Picture this. You live in the U.K., and your boss just fired you because you’re gay. Fortunately, the Equality Act 2010 makes this action unlawful and you have the right to challenge it. The Equality Act 2010 protects you from harassment, victimization, and discrimination, either direct or indirect. This protection is based on nine characteristics, including age, race, disability, religion, and sexual orientation. There’s a caveat to that last one, however. That’s because the Equality Act 2010 does not protect you if you’re asexual.
Unfortunately, that’s only the beginning when it comes to asexual discrimination in the U.K. and worldwide. According to a ground-breaking report released by market research firm Ipsos in 2022, the asexual population in the UK has increased to 2%. That means over 130,000 individuals may identify as asexual in the U.K. If you’re reading from the U.S., that’s more than the population of Topeka, Kansas. How is it that such a significant number of people can be left so vulnerable to discrimination? And is there anyone out there trying to change that?
Meet Yasmin Benoit
As Ace Week 2022 came to a close, I sat down with model, asexual activist, writer, and researcher Yasmin Benoit. I have had the pleasure to work with many activists in my years in queer media. Nonetheless, I was positively giddy at the prospect of finally chatting with Yasmin face-to-face. Her tenacity never fails to amaze me. Despite many obstacles, Yasmin faces every challenge with a kind of positive and proactive attitude that ignites change. As I see it, her forward momentum is the blueprint for asexual activism online. She’s also a diehard metal fan who made a name for herself as an alternative model. As someone who also grew up listening to bands like System Of A Down, I feel a distinct kinship.
Yasmin also has a long list of accomplishments under her studded belt. Most recently she launched the first asexual rights initiative in the U.K. in partnership with Stonewall. Her work as an activist includes creating and launching the #ThisIsWhatAsexualLooksLike movement, co-launching the first-ever International Asexuality Day (April 6th), and becoming the first asexual person to win the Attitude Magazine Pride Award. Her work has been published in The Huffington Post, Gay Times, Ann Summers, GQ, and many others. She regularly uplifts asexual and aromantic folks online and combats acephobia and anti-Blackness in one fell swoop. All of this, as Yasmin puts it, happened by accident.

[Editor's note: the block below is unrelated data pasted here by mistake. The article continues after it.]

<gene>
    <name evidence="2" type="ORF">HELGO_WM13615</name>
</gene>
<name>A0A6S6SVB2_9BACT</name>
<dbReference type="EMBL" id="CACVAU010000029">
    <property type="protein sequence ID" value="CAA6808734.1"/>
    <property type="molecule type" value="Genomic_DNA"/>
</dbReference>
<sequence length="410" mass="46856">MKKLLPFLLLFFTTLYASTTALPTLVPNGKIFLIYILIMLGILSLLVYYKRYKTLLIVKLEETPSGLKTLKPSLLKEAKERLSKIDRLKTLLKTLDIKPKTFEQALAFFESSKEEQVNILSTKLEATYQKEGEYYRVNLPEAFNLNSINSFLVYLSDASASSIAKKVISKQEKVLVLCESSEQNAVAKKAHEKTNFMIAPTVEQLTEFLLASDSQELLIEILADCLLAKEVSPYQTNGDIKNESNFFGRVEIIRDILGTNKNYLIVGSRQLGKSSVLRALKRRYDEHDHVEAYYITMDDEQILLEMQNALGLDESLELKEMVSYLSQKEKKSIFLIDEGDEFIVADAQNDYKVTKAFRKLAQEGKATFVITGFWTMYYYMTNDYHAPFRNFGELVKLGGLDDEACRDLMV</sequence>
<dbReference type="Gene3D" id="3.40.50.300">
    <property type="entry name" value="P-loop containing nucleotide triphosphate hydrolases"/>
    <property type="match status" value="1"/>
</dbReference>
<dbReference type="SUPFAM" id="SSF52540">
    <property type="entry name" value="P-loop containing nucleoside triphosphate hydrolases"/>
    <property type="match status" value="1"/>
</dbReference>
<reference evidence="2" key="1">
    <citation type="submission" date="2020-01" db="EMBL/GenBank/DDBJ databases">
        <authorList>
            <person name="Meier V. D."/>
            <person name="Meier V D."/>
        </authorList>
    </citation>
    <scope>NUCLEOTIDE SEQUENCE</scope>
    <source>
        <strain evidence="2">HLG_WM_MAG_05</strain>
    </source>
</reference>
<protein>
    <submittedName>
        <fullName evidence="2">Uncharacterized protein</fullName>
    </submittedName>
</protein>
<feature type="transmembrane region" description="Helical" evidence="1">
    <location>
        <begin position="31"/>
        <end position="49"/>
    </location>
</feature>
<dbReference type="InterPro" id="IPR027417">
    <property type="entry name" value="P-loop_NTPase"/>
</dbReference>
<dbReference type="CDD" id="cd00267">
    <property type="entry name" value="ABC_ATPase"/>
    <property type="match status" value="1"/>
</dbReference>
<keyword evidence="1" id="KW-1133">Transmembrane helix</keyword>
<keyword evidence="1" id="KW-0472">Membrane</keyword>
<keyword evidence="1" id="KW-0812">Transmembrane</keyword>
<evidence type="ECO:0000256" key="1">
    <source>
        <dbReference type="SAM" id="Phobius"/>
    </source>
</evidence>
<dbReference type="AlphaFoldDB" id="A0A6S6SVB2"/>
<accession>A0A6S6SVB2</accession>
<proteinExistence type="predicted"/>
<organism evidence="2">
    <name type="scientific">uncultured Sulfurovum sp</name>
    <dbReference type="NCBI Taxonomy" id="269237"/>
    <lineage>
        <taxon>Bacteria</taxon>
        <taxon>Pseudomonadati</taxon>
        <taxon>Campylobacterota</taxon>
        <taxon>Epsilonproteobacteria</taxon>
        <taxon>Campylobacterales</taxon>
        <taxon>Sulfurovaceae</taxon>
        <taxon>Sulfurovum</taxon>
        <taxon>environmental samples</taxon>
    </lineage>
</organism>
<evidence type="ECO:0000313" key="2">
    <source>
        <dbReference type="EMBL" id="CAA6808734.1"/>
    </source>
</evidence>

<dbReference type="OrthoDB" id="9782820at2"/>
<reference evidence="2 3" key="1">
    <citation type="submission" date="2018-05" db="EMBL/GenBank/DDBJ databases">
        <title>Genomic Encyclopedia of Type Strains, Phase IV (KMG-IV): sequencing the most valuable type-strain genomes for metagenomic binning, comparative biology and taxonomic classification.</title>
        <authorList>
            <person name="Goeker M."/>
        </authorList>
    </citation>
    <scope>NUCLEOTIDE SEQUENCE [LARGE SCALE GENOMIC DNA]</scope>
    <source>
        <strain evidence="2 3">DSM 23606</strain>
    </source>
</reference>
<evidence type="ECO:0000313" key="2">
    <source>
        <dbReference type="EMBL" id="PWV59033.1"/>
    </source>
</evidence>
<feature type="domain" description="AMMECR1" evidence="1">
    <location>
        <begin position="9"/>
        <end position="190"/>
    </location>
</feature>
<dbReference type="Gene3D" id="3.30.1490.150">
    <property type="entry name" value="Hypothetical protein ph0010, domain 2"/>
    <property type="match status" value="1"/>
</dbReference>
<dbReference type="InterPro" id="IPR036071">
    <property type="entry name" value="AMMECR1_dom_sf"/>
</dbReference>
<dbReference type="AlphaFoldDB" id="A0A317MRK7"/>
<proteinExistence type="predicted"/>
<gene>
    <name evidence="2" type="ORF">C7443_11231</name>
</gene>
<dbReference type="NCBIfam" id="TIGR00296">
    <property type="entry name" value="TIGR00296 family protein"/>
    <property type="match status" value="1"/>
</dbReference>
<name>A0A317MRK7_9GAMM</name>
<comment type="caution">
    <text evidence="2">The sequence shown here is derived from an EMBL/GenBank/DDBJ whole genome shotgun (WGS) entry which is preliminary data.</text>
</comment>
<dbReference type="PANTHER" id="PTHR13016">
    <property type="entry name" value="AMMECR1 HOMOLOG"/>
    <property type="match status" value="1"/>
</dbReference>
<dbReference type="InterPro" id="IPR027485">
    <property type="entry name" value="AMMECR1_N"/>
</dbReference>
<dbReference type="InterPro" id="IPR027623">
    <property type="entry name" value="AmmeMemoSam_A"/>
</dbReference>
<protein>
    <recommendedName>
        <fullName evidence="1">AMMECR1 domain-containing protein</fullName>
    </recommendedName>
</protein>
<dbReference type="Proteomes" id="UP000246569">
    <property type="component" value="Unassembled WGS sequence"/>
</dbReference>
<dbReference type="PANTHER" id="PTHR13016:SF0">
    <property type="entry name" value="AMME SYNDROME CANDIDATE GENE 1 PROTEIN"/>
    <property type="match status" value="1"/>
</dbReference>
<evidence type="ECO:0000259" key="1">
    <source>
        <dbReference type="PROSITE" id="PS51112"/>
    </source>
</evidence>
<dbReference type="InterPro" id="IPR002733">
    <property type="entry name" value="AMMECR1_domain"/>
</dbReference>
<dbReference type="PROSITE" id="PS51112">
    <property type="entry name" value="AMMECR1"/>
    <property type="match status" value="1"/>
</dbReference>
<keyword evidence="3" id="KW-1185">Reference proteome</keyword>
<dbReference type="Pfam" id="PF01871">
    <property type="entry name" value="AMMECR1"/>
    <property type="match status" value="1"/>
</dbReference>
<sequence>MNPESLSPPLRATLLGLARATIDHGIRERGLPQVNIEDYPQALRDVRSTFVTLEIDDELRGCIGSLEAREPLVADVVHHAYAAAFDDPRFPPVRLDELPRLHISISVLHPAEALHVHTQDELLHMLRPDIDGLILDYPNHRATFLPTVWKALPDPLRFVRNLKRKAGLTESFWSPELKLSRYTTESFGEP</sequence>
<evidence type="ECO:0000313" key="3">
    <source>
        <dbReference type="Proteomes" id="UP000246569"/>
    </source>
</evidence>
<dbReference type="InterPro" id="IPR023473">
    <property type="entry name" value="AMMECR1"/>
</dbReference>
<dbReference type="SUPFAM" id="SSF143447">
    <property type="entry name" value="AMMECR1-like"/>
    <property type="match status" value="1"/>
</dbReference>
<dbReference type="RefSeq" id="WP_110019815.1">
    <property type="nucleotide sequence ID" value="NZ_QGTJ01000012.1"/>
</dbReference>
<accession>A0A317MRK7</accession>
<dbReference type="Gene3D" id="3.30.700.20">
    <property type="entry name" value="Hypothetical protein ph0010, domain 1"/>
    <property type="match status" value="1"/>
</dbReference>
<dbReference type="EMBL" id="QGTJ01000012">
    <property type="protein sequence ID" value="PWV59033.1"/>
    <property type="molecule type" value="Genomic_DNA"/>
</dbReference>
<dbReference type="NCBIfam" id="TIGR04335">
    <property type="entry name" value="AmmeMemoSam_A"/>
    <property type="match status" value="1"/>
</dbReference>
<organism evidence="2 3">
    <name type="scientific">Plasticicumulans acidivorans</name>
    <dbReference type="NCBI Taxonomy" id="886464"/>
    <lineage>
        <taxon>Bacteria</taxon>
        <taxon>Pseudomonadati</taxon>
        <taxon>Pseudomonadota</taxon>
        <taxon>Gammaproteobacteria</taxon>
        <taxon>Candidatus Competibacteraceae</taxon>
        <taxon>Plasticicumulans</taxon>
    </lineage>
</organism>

Leading The Charge
“It was pretty accidental,” says Yasmin. Because she was working as a model, Yasmin found herself online more and more. There she noticed a distinct lack of direction in asexual activism. “I didn’t really feel like there had been a lot of progress in terms of where asexual activism was at,” says Yasmin. “I felt like I couldn’t complain about a lack of Black asexual representation if I was actively not doing anything about it.” Yasmin began to casually talk about asexuality online, and it quickly snowballed from there. All of a sudden the Reading-born metalhead found herself at the center of a growing movement. One that she would impact greatly.
Although her modeling career was, in some ways, a stepping stone to her activism, Yasmin never saw any overlap between these two parts of herself. For others, the context of her lingerie modeling and her asexual identity raises eyebrows. “I think it’s just when the images go out into the world, it influences how they’re perceived if you kind of know something about who the image is of,” says Yasmin. Although the content would be the same, regardless of whether Yasmin was asexual or not, the content can take on a new meaning for the observer.
Yasmin explains that her modeling content is just an avenue of self-expression and not necessarily an attempt to break stereotypes. And yet, her work as a model does challenge all-too-common beliefs held by allosexual folks in the mainstream. It seems that Yasmin simply could not escape advocacy work, even if she wanted to.
Bringing a Community Together
To be clear, she doesn’t seem to want to. And why would she? Yasmin says that, in a way, she created her community almost in service to herself. “I also wasn’t seeing what asexual people really looked like,” says Yasmin. “So much of our interaction happens online […] You see a lot of avatars and emojis and just like, blocks of text”. Yasmin says she wasn’t seeing the faces in her community very much. When she did see them, they were mostly white teens in the U.S., which speaks more to access than it does actual asexual identity. “It’s not really representing the diversity of our community,” says Yasmin. “And it’s not like the media’s going to catch up to that any time soon.”
This Is What Asexual Looks Like
Creating this community gave Yasmin a place to get to know her community on their terms. People from all over the world, from her backyard to India. These are important moves for a community shrouded with so many misconceptions and stereotypes.